Browne says breaches in selection of Turner will be corrected in order to keep an ‘offended’ Michael off the ALP ticket

Prime Minister Gaston Browne and St. Peter MP Asot Michael have both responded to the High Court judgement that grants Michael injunctive relief from the Antigua Labour Party (ALP).

Michael sought the court’s help in restraining the ALP from selecting Rawdon Turner as its candidate for the constituency in the next general elections, and Browne is alleged to have told an online news portal that Michael is using the court as a delay tactic.

Browne has stated unequivocally that Michael will not contest the polls on his party’s ticket come the next elections.

Accordingly, he is quoted as saying that any procedural breaches that might have accompanied Turner’s appointment will be corrected immediately, so he can be confirmed as the Party’s candidate for St. Peter.

In a press statement issued on Tuesday night, Michael says the slate of ALP candidates published by Browne on March 25 – from which he was omitted – disappointed and offended him as a longstanding member of the party and the incumbent representative.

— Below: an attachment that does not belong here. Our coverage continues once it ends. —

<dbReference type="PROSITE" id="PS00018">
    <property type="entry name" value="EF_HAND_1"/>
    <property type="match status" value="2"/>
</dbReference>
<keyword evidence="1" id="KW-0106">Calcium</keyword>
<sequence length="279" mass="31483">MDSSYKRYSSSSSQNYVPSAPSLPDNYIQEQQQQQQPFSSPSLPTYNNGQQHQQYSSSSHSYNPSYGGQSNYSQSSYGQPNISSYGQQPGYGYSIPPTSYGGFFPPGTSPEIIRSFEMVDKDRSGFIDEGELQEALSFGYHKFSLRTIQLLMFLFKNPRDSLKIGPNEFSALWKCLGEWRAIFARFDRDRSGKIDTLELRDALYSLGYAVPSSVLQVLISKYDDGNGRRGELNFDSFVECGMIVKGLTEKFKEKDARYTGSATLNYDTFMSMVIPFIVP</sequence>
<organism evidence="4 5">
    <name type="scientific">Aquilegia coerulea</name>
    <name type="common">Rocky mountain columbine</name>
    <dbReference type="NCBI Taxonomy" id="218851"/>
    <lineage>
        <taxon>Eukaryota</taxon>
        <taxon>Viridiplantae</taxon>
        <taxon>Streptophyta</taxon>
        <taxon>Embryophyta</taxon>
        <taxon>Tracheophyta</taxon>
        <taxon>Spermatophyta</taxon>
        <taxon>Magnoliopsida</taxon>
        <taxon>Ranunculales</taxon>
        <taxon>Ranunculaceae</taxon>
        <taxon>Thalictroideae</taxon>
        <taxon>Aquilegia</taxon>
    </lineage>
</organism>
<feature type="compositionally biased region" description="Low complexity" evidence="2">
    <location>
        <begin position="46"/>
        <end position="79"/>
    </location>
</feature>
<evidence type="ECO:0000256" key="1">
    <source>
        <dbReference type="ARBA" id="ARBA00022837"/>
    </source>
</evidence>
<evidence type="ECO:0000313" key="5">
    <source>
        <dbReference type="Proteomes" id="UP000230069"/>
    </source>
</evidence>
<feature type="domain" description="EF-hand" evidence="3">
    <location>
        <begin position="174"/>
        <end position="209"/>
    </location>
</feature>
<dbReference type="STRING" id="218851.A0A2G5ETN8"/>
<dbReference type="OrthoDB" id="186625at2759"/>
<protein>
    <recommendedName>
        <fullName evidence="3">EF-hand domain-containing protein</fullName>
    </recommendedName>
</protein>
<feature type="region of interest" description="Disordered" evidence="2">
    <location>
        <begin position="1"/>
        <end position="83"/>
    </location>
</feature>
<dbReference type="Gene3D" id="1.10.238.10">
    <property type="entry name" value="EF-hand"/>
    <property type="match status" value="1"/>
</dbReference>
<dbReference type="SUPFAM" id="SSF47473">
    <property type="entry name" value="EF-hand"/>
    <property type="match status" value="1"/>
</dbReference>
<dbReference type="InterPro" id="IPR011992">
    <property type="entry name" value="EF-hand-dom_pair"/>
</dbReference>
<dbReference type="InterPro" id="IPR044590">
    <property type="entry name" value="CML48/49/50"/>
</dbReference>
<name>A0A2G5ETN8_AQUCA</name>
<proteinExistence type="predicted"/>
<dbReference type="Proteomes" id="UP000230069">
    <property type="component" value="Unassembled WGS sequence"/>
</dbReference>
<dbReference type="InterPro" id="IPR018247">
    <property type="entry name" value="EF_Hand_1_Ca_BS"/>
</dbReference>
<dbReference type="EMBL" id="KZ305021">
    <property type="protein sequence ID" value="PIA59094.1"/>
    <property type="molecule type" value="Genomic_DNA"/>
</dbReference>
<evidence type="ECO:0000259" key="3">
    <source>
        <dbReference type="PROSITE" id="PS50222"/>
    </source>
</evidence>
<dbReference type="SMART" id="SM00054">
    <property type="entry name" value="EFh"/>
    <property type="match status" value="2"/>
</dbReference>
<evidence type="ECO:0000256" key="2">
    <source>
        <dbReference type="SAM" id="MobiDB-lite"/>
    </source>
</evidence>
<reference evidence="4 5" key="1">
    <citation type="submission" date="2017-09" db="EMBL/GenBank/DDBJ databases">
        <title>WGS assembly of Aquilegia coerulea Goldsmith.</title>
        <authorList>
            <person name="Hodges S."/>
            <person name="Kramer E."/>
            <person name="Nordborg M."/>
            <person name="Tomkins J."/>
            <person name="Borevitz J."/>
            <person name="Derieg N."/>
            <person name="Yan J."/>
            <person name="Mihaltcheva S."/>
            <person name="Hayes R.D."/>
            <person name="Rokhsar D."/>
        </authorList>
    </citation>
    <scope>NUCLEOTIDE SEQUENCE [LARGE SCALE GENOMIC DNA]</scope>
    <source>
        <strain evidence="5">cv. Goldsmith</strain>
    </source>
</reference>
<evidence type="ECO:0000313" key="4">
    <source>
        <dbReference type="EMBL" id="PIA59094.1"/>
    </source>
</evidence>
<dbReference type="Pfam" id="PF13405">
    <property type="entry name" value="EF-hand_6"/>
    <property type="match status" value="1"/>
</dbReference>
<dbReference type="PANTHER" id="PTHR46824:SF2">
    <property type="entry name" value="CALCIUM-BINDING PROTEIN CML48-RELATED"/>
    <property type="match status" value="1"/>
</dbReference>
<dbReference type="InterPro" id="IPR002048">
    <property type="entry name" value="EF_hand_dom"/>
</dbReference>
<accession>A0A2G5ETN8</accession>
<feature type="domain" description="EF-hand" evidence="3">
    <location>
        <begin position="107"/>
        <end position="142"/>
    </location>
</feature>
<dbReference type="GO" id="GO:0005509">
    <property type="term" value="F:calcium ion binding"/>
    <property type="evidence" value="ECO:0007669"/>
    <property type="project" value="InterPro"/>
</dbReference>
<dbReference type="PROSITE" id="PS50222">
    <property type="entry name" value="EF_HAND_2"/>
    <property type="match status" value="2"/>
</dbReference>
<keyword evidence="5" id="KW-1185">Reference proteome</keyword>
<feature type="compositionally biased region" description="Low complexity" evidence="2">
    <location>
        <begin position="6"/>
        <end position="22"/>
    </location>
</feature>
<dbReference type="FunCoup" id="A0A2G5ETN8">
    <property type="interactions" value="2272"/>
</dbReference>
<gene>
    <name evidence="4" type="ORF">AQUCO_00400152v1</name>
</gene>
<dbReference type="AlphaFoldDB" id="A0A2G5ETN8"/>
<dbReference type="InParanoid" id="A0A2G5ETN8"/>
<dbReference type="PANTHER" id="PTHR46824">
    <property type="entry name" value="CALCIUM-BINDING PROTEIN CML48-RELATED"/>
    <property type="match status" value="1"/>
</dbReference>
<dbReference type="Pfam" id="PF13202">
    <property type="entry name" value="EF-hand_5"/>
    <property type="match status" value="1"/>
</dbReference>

The absence of his name, in his view, was a clear violation of his rights as a member of the ALP, he says.

In spite of their disagreements, the St. Peter MP says, he has never disrespected Browne as leader of the party; and as the duly elected representative for the constituency, he will not tolerate any mistreatment.

The disrespect, he explains, is what prompted his court action.

Further, at no time has anyone, including Turner, approached him and asked that he withdraw his candidacy and support theirs, Michael says. 

The ALP’s constitution speaks to conducting a primary if several persons are interested in contesting a constituency.  However, this procedure was not followed in selecting Turner.

During the hearing of the matter, Lionel “Max” Hurst told the court that “the use of the primary system has, in the past, resulted in undesirable consequences.”

These, he said, included voters being encouraged to register as ALP members for the first time and “to vote for a weak candidate in the ALP primary.”

But High Court Justice Marissa Robertson said that identifying shortcomings in the primary process does not, on its own, empower the Central Executive to utilize a procedure that is different from that of the party’s Revised Constitution. 

Additionally, in her 27-page judgment, she noted that there was no evidence before the court that the process of “polling” was conducted and that Turner was the successful candidate as a result of this process.